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God Grew Tired of Us (2006)

God Grew Tired of Us: The Story of Lost Boys of Sudan (original title)
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Four boys from Sudan embark on a journey to America after years of wandering Sub-Saharan Africa in search of safety.

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(as Christopher Quinn), (co-director)

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(as Christopher Quinn)
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Cast

Credited cast:
Panther Bior ... Himself
John Bul Dau ... Himself
... Narrator (voice)
Daniel Abol Pach ... Himself
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Storyline

In 1987, Sudan's Muslim government pronounced death to all males in the Christian south: 27,000 boys fled to Ethiopia on foot. In 1991, they were forced to flee to Kenya; 12,000 survived to live in a U.N. camp in Kakuma. Archival footage documents the 1,000 mile flight; we see life in the camp. We follow three young men who repatriate to the U.S. John Bul Dau goes to Syracuse, and by the film's end, becomes a spokesperson for the Lost Boys and Lost Girls of Sudan; Daniel Abol Pach and Panther Bior go to Pittsburgh. All work several jobs, send money back to the camp, search for relatives lost in the civil war, acclimatize to the U.S., seek an education, and miss their homeland. Written by <jhailey@hotmail.com>

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Documentary

Motion Picture Rating (MPAA)

Rated PG for thematic elements and some disturbing images | See all certifications »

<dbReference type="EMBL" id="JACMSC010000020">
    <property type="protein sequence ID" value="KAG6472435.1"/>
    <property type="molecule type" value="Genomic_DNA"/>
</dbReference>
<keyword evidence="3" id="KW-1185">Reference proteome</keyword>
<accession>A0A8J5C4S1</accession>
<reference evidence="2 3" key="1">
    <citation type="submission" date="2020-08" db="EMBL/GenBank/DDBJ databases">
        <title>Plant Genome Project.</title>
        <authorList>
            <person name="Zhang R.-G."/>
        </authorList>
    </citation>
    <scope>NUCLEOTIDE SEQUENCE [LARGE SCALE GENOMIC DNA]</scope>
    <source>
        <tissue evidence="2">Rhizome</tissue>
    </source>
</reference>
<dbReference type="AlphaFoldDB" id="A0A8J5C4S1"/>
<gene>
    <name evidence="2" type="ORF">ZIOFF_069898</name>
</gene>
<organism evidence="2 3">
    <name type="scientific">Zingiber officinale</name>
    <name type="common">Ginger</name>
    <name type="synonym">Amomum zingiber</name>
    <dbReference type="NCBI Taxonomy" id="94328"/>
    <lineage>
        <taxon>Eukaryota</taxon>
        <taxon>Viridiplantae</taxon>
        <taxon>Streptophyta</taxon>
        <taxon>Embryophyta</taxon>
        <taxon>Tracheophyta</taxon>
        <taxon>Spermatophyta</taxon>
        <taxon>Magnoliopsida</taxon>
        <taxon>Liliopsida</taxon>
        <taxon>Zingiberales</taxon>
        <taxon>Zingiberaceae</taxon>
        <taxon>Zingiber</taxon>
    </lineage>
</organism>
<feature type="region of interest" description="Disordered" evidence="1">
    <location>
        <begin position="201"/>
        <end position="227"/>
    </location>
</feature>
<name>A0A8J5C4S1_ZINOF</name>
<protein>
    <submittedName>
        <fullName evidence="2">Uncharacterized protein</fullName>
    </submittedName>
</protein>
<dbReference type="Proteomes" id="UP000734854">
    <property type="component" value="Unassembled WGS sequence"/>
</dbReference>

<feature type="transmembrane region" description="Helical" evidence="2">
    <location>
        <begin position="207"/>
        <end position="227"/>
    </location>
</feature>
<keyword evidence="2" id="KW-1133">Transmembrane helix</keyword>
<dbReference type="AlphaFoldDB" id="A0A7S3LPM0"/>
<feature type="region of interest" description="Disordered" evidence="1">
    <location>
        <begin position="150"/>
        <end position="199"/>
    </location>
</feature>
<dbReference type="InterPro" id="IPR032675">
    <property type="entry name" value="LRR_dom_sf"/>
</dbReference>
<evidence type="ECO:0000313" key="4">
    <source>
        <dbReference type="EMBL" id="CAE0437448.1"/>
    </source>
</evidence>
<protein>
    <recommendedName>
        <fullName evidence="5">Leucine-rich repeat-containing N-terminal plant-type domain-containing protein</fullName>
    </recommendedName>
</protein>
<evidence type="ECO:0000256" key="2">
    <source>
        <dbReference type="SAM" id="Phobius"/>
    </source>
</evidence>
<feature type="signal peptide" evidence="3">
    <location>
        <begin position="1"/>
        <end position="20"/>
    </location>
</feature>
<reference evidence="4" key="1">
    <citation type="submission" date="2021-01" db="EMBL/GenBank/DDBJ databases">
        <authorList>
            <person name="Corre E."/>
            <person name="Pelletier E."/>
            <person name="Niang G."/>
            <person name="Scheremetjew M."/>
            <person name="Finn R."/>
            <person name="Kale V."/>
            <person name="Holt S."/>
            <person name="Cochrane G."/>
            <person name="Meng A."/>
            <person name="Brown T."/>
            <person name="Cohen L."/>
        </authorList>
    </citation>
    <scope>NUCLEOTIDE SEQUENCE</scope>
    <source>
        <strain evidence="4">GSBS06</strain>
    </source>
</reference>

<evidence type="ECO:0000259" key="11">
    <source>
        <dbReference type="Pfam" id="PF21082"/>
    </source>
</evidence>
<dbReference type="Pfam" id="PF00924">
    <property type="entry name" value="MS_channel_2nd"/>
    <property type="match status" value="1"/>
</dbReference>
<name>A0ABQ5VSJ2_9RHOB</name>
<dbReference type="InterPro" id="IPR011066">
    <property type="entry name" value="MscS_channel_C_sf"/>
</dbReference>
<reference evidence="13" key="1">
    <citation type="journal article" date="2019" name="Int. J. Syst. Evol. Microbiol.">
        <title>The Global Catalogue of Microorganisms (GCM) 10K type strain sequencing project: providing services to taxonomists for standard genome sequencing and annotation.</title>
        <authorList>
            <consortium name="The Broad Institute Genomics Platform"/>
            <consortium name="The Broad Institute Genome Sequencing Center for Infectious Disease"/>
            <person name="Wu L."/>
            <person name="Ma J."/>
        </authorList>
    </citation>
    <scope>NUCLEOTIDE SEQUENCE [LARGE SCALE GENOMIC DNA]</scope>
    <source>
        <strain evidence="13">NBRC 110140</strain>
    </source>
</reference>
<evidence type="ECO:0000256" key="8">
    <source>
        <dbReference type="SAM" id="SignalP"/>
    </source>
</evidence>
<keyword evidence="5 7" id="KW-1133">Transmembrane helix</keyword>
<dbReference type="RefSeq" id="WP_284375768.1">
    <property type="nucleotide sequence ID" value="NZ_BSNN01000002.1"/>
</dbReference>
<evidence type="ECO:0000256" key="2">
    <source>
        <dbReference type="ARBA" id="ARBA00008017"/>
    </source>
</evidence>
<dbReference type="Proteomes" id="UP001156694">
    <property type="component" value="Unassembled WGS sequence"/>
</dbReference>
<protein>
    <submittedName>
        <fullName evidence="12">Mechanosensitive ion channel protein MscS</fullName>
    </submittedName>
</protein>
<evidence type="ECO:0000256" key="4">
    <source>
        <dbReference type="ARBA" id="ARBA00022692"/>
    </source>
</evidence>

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Release Date:

12 January 2007 (USA)  »

Also Known As:

God Grew Tired of Us  »

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Box Office

Opening Weekend USA:

$27,076, 12 January 2007, Limited Release

Gross USA:

$275,736, 23 March 2007
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1.78 : 1 / (high definition)
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Trivia

John Dau received an Associates degree from Onondaga Community College and a degree in Policy Studies from Syracuse University. See more »

Quotes

John Bul Dau: It was as if the last day, as people say in the Bible, that there will be a last day, that Jesus Christ will come, and whatever on Earth will be judged. That was my imagination. I though that God felt tired of people on earth here, felt tired of the bad deeds, the bad thing that we are doing, yet God is watching on us. I thought God got tired of us and he want to finish us. When I think of it back... it was so bad anyway. You can even think of - you can even regret why you were born. Why you ...
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User Reviews

 
a must-see documentary
30 December 2007 | by See all my reviews

If nothing else, watching "God Grew Tired of Us" will make Westerners realize just how much they take for granted in their daily lives. For this is a wonderful and deeply moving documentary about three young men from Africa and their first, awe-inspiring encounter with the modern world.